You can go out and buy it. You can buy it as an add-on, which just upgrades your PlayStation 4 version, which is, you know, quite a good compromise, I think, if you were looking to revisit this in a new console.
But, you know, what are the things that we're missing out because resources are directed towards something like this? You know, we will never know the answer to that.
It's something for you listening at home. I want you to consider where you fit and where you sit with the sort of games which are these milestones, which are these touchstones, but also the smaller things that we get to, you know, that may not be as lauded and as re-released as a series like The Last of Us.
CHRIS: Indeed. And then it also taps into the ongoing discussion between physical and digital media and preservation as a whole. But that's a discussion for another day.
In the meantime, Gianni, do you drop or rate this remaster of The Last of Us Part II?
GIANNI: Look, it is a good game. It is definitely a good game.
I think if you had relatively recently played the PlayStation 4 version, and even if you played it on your PlayStation 5 with the upgrades which were put into that, if you just go into it for a pure replayability, you're not going to get a dramatic improvement.
Unless you are one of these people who is very graphics-driven and all of that sort of thing, you can play that game and it's still a good game.
It is still a really good game. But if you really love to look at the creative process, then I think this is actually something that's quite special, actually, to see those little moments, to see those, you know, the cast and the creative team talk about the process of doing that.
CHRIS: And for me, that was quite a real, like it was quite special good experience to come back and see and it was good it was good to hear those sort of things and that was an insight that you don't always get to see so I really like it for that perspective you know and I think it's one that is nice if you want to have the two boxes sitting right there on your on your shelf um but you know as I said you know this is a game from 2020 it's actually not that tricky to still play it so whether or not that sits for you you might need to think about where that goes you know and yeah reconsider what you think about how the story fits into a world in 2024 versus what it was like when we were playing it especially under current contexts um yeah yeah and I certainly I certainly rate it for the comprehensive approach that it took to not just remastering the game but packaging everything else that came along with it you know a comprehensive roguelike mode that is very cleverly adapted from the main gameplay loop and a lot of the behind the scenes and lost levels and just the generosity in which they've sort of granted access to the creatives behind the game, I think is a really cool and really special thing to give to sort of fans and to players and to those who really appreciate the art of game development.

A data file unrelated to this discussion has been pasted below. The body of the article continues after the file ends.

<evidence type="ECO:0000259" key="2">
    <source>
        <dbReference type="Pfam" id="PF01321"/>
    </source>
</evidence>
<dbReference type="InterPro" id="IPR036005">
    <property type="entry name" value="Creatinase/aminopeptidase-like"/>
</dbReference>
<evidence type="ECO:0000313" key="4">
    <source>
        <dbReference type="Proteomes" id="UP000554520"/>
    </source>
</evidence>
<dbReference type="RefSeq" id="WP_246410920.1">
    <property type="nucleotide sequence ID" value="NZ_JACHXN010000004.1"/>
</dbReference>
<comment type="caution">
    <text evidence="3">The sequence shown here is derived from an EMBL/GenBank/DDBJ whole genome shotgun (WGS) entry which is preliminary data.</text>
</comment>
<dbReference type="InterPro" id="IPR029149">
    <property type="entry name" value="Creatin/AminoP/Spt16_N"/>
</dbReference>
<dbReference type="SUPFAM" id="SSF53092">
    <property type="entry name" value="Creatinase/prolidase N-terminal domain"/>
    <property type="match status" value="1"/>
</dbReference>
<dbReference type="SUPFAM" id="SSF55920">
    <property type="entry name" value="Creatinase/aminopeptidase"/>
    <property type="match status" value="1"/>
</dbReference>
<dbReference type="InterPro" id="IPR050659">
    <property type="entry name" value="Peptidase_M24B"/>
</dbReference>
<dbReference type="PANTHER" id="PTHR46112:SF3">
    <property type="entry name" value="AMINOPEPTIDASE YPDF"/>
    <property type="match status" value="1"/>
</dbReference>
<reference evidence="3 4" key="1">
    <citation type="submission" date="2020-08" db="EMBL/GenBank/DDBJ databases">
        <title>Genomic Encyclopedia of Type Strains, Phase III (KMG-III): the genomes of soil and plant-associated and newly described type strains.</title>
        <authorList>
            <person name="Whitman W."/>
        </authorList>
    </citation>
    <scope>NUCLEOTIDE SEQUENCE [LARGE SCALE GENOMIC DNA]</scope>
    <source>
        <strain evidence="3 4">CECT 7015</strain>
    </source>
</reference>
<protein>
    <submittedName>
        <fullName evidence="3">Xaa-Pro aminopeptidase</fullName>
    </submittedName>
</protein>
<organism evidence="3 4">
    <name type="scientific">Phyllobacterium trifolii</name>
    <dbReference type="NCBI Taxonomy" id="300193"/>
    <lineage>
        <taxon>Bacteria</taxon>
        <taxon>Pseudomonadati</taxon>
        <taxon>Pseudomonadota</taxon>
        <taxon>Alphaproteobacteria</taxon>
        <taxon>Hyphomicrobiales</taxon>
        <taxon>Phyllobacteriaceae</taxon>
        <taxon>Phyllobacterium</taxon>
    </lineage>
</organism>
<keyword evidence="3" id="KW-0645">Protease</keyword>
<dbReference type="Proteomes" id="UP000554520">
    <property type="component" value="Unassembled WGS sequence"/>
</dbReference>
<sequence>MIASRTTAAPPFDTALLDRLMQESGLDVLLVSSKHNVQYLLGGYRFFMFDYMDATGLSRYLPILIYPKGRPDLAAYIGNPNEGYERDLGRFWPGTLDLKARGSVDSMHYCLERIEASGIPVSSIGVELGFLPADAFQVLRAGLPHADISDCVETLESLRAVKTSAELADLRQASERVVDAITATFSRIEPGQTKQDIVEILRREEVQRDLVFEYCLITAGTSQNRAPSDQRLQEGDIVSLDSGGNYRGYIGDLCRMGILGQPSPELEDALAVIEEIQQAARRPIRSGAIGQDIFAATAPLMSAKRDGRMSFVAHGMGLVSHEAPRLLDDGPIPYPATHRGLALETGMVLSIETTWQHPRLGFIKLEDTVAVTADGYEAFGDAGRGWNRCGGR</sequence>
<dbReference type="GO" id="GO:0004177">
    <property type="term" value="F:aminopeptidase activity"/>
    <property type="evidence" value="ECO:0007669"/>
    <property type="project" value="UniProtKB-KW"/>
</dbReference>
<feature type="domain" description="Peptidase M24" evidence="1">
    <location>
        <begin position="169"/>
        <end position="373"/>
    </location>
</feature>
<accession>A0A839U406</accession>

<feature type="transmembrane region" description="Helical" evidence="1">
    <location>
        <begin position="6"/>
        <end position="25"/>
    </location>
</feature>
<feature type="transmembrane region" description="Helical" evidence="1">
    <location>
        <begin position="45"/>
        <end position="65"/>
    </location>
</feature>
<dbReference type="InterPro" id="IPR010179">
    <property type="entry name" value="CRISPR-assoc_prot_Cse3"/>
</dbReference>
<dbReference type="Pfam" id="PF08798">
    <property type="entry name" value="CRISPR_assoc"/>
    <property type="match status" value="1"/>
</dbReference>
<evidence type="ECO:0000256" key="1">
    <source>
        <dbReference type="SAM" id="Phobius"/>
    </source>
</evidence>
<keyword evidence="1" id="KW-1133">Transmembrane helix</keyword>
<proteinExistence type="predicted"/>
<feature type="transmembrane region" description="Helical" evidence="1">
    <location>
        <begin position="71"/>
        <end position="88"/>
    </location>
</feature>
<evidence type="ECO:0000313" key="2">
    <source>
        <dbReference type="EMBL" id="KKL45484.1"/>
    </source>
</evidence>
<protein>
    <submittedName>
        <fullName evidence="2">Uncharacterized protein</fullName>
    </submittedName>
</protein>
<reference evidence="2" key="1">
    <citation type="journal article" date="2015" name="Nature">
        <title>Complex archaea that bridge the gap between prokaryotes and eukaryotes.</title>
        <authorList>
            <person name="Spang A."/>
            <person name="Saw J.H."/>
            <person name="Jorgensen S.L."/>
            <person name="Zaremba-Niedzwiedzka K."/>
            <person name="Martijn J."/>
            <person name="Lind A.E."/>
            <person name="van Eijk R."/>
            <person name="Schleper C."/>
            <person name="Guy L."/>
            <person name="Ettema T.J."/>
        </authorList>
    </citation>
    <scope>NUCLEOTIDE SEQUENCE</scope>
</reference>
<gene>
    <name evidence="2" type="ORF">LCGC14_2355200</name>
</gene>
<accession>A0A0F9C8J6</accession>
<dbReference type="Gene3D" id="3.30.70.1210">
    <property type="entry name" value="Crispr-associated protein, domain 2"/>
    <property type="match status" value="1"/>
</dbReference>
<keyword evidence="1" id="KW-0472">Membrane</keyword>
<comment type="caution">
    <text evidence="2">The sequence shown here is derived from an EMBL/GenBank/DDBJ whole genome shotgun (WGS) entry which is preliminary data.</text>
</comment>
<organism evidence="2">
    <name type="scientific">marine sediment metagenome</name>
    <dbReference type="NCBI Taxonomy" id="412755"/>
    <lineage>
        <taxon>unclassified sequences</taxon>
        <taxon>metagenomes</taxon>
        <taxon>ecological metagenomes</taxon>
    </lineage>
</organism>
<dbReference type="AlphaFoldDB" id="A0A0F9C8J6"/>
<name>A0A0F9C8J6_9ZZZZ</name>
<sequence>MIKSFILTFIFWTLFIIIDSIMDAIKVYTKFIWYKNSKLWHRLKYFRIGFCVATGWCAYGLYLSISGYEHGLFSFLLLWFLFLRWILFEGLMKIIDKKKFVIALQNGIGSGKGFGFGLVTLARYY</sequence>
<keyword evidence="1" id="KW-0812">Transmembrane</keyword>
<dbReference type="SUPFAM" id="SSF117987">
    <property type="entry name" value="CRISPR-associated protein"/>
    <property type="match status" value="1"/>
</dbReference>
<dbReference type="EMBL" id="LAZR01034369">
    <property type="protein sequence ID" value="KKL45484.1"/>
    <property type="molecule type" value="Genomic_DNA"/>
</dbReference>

So I certainly rate this game, which wraps up our discussion of The Last of Us Part II Remastered, which despite being so close to its original release is an absolutely worthwhile revisitation of what is a classic big budget game.
And thank you to PlayStation Australia for review code access.
PROMO: You're listening to Drop Rate by SIFTER. Visit us on sifter.com.au.
CHRIS: This has been Drop Rate by SIFTER, our video game review podcast.
Thanks to Brian Fairbanks from Salty Dog Sounds for composing the theme music.
SIFTER is produced by Chris Button, Courtney Borrett, Kyle Pauletto, Fiona Bartholomeus, Daniel Ang and Adam Christou.
Mitch Loh is Senior Producer and Gianni Di Giovanni is our Executive Producer.
So Gianni, if people want to see more of your work, where can they find you?
GIANNI: Well, you can listen to the first episode of Walkthrough for 2024.
Kyle and I just recorded that to kick us off for this year of news.
If you haven't heard of Walkthrough before, it is our weekly news podcast and we always take to those big stories that make up the news and kind of present them to you in a nice and easy and quick format for you to look at.
So search for that in your podcast player. player. It's called Walkthrough and used to live it fast by Sifter.
So check that out. Look for the purple icon when you're searching for that on your podcast player. Of course, head to sifter.com.au.
CHRIS: You can also jump into our Discord server with the link in the show description.
And if you enjoyed this episode of Drop Rate, please consider leaving a review on Apple Podcasts and sharing the episode on social media.
Thank you very much for joining us. See you next time.